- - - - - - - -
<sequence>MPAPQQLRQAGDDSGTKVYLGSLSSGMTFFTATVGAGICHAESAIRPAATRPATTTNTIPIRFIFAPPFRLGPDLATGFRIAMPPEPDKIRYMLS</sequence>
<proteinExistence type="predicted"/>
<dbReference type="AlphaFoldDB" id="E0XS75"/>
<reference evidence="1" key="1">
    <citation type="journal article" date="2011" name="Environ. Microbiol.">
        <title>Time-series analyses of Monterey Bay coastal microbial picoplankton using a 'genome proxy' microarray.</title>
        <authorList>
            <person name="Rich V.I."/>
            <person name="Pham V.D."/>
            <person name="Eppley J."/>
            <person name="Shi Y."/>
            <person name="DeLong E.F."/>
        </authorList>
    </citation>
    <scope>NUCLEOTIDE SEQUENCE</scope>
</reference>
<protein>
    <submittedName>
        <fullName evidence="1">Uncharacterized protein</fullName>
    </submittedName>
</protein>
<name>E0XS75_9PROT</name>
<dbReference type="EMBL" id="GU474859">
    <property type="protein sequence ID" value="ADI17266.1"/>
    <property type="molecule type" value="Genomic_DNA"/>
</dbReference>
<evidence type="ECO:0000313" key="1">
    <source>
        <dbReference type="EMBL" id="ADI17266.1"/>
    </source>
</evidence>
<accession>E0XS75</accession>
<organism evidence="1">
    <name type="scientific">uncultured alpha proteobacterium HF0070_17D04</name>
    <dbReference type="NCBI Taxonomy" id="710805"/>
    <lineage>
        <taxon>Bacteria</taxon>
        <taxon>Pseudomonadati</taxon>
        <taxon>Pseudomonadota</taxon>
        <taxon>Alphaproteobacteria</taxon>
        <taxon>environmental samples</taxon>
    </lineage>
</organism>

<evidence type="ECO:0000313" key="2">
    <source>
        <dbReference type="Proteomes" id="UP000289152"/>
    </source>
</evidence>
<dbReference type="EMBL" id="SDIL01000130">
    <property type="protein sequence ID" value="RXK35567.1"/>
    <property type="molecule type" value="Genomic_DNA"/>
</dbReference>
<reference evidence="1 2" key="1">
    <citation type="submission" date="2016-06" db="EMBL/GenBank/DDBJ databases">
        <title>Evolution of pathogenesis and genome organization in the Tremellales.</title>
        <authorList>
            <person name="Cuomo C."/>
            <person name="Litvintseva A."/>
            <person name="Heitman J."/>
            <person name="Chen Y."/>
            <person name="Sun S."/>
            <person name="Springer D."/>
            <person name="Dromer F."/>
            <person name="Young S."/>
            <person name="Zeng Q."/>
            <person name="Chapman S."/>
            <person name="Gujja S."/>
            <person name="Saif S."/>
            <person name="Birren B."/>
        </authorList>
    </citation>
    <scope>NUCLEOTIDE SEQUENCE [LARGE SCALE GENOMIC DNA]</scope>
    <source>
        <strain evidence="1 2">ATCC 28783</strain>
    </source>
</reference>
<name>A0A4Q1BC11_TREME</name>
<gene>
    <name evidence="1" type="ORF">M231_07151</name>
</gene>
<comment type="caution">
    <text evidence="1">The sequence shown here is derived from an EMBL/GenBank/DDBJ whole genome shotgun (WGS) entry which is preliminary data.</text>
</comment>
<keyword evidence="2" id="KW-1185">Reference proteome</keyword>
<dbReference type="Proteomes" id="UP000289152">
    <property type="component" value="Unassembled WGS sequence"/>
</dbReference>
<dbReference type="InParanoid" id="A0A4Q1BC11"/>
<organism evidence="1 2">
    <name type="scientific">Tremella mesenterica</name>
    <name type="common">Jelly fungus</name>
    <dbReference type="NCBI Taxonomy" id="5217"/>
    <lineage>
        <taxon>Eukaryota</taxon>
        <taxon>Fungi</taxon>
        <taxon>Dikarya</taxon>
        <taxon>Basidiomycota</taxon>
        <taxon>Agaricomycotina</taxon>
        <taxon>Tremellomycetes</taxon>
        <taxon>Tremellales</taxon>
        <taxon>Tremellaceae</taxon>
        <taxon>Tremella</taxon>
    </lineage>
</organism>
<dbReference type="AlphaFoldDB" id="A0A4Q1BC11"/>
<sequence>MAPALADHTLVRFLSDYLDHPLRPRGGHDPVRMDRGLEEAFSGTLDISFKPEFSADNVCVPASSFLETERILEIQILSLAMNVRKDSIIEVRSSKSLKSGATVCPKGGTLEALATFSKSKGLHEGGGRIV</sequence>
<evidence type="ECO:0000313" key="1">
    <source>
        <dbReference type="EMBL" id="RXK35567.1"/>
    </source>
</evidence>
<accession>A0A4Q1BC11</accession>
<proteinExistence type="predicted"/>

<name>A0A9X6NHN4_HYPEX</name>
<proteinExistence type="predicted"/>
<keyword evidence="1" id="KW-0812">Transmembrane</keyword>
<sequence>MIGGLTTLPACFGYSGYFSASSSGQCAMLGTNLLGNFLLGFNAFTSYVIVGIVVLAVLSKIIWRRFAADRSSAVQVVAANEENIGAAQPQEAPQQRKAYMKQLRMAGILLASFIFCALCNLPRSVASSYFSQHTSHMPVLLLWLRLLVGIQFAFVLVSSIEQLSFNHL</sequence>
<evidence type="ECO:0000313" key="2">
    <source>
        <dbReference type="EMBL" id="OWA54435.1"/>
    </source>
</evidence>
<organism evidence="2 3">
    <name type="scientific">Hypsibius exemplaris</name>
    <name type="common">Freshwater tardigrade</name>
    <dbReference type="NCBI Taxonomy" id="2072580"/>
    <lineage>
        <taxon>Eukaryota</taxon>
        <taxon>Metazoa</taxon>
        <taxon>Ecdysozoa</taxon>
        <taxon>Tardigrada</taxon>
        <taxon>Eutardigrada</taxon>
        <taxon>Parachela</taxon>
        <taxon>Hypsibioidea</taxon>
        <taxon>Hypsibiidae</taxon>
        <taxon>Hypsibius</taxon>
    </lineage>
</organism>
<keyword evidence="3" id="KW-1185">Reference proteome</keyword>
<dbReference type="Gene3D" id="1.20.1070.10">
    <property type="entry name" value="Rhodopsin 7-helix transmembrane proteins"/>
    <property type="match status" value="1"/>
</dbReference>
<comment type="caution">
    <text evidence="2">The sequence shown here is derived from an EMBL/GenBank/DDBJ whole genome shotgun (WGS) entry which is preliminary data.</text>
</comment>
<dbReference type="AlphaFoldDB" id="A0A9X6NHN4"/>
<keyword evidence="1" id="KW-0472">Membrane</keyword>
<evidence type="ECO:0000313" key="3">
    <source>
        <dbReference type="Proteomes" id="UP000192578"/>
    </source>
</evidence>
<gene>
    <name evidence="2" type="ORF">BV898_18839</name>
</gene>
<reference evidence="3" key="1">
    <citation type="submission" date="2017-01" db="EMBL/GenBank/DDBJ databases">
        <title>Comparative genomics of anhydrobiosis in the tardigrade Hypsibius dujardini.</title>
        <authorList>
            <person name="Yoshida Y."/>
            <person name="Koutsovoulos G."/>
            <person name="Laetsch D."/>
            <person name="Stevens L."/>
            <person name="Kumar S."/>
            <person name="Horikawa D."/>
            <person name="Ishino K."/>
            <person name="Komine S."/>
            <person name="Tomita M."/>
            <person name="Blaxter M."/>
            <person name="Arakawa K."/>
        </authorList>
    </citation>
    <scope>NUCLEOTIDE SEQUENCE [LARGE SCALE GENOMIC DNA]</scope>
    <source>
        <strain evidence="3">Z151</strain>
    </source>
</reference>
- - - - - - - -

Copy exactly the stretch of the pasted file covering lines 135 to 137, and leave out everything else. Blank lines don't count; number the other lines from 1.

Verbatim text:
        <taxon>Hypsibiidae</taxon>
        <taxon>Hypsibius</taxon>
    </lineage>